Technology has advanced rapidly, and a clear example of this is the country’s digital transformation. Although Internet penetration in Guatemala remains relatively low, with only 30% of the population having access to this resource, much has changed since the first connection to the Internet. In commemoration of International Internet Day, we want to share with you some key moments in the history of how Guatemala connected with the world.


In 1991 Luis Furlán, director of the Center for Studies in Applied Informatics (CEIA in Spanish) connected to the Internet for the first time. Furlán used a Unix to Unix copier (UUCP) to connect to an email system, via telephone. The UUCP is a series of computer programs that allow the execution and transfer of files, e-mail, and a system called netnews (the Web was not available yet,  it was invented in 1990 and was still in development).

Eng. Luís Furlán Photo by: Republica .gt

This connection was possible thanks to the help of . Theodore Hope, who was developing the Huracán project in Costa Rica. The success of the first guatemalan connection was such that soon researchers and professors from the other universities requested the service of this node. The operation grew until a dedicated higher capacity computer had to be installed and an additional phone line was connected. With that, hundreds of users were served.. 

1992 -1996

In 1992 the Universidad del Valle de Guatemala was assigned the management of the .gt domains and the National Council for Science and Technology was created. A pioneering project of the Information and Informatics Commission of CONCyT was Mayanet, created to launch the first national scientific/academic network. This network would interconnect the five existing universities at the time: Universidad San Carlos de Guatemala, Universidad Franciso Marroquín, Universidad Rafael Landivar, Universidad Mariano Gálvez y Universidad del Valle de Guatemala. The Institute of Nutrition of Central America and Panama (INCAP), the former Central American Institute for Industrial Research and Technology (ICAITI), and CONCyT itself were also connected.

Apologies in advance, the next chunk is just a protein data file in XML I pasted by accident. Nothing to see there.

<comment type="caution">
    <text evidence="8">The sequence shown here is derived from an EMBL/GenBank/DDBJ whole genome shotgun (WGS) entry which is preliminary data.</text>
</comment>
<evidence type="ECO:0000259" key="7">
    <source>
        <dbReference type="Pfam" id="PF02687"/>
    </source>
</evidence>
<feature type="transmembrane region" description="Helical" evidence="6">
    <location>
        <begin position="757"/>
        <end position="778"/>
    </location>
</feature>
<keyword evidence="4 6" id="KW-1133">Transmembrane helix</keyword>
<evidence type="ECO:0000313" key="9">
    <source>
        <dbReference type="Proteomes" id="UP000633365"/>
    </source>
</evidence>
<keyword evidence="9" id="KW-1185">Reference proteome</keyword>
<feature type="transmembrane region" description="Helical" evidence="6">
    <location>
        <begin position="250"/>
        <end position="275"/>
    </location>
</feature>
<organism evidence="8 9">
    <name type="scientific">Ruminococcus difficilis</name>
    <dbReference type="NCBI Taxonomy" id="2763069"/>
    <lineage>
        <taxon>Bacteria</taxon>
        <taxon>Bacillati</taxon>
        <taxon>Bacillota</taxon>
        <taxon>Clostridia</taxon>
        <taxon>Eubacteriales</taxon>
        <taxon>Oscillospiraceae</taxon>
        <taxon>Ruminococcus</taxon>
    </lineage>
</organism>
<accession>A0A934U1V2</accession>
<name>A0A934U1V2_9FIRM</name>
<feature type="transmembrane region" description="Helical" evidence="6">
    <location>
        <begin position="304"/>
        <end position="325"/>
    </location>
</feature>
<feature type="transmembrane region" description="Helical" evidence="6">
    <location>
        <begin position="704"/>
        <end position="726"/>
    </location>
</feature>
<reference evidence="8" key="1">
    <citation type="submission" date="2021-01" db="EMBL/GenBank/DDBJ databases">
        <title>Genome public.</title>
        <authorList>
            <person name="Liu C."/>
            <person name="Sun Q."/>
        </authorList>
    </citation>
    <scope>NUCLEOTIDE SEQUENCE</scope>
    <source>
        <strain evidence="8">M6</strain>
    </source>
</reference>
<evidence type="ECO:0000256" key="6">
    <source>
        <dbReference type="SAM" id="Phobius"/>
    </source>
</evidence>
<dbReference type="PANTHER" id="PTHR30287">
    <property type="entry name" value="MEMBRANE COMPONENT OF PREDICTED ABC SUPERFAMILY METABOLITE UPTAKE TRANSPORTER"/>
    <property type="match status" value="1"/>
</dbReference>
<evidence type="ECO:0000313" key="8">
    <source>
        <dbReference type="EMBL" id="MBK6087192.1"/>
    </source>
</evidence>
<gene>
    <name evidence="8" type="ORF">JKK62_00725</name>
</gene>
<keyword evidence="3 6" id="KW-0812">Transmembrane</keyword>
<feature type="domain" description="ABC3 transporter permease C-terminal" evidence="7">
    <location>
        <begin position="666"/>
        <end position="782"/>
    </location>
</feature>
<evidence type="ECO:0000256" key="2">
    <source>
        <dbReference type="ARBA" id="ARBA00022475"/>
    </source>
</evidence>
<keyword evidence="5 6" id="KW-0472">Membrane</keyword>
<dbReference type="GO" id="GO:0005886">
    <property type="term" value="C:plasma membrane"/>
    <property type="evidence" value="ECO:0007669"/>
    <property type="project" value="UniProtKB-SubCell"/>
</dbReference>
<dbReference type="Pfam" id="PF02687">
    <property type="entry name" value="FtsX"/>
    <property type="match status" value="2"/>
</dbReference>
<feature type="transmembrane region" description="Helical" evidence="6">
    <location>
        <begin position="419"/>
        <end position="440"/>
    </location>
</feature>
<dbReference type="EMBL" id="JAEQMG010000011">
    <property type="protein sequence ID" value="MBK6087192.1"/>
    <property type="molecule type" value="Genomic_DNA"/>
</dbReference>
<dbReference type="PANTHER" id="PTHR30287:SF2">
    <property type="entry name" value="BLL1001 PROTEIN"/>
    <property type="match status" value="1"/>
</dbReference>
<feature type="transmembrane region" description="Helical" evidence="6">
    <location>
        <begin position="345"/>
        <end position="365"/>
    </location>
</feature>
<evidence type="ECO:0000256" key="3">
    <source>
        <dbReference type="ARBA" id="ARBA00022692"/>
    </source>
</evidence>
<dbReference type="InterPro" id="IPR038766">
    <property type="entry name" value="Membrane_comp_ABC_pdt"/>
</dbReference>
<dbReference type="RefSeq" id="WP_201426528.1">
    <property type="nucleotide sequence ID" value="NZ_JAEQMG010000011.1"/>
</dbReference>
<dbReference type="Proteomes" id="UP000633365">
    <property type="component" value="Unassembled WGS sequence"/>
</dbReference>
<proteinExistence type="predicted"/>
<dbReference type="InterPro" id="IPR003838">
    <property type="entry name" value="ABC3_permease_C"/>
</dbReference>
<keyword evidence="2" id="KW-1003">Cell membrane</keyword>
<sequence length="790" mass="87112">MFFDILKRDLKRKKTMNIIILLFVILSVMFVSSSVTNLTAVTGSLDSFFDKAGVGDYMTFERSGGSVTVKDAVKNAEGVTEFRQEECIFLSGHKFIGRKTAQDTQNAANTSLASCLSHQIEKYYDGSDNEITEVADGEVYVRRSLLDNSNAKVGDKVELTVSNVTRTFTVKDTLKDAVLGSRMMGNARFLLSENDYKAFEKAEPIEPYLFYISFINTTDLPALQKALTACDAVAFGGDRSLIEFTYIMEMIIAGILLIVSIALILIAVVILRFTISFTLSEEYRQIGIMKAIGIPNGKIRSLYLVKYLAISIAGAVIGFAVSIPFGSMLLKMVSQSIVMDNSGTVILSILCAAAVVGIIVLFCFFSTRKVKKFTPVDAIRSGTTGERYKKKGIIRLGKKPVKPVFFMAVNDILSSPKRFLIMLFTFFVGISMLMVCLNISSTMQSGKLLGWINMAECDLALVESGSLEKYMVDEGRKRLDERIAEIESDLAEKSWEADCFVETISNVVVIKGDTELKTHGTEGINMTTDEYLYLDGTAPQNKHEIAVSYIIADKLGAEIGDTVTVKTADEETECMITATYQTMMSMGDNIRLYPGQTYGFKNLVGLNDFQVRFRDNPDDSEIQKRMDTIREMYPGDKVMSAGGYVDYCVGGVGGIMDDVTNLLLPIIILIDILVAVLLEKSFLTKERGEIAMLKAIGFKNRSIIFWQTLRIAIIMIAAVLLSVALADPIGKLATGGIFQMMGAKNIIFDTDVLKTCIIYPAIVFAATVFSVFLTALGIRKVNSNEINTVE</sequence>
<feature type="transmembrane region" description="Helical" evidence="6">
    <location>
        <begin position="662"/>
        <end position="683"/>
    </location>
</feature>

The Mayanet project required the authorization of Guatel, the natioal telecommunications company, since only they were authorized to provide telecommunications services in the country. At that time, Guatel was working on a national X.25 network project called Mayapac, so initially, they didn´t want to give authorization. The academic network began in December 1995 thanks to the support and intervention of President Ramiro de León Carpio. “In January 1996, the first commercial internet provider in Guatemala (Citel) emerged, and the rest is history,” says Furlán.

The late 90s to the Present

Although in the urban area the Internet is an accessible resource, it is important to mention that there is still a long way to go. For rural areas, the Internet remains as foreign as it was 30 years ago and its fees are inaccessible. With the challenges presented by the COVID-19 pandemic, the need to work to digitalize the region is more evident than ever.

Although progress has been significant, the end of the road isn´t near and in recent years milestones have been reached: such as the first Internet interconnection point (IXP) in Guatemala in 2020. The limits of the Internet and its advances are difficult to imagine.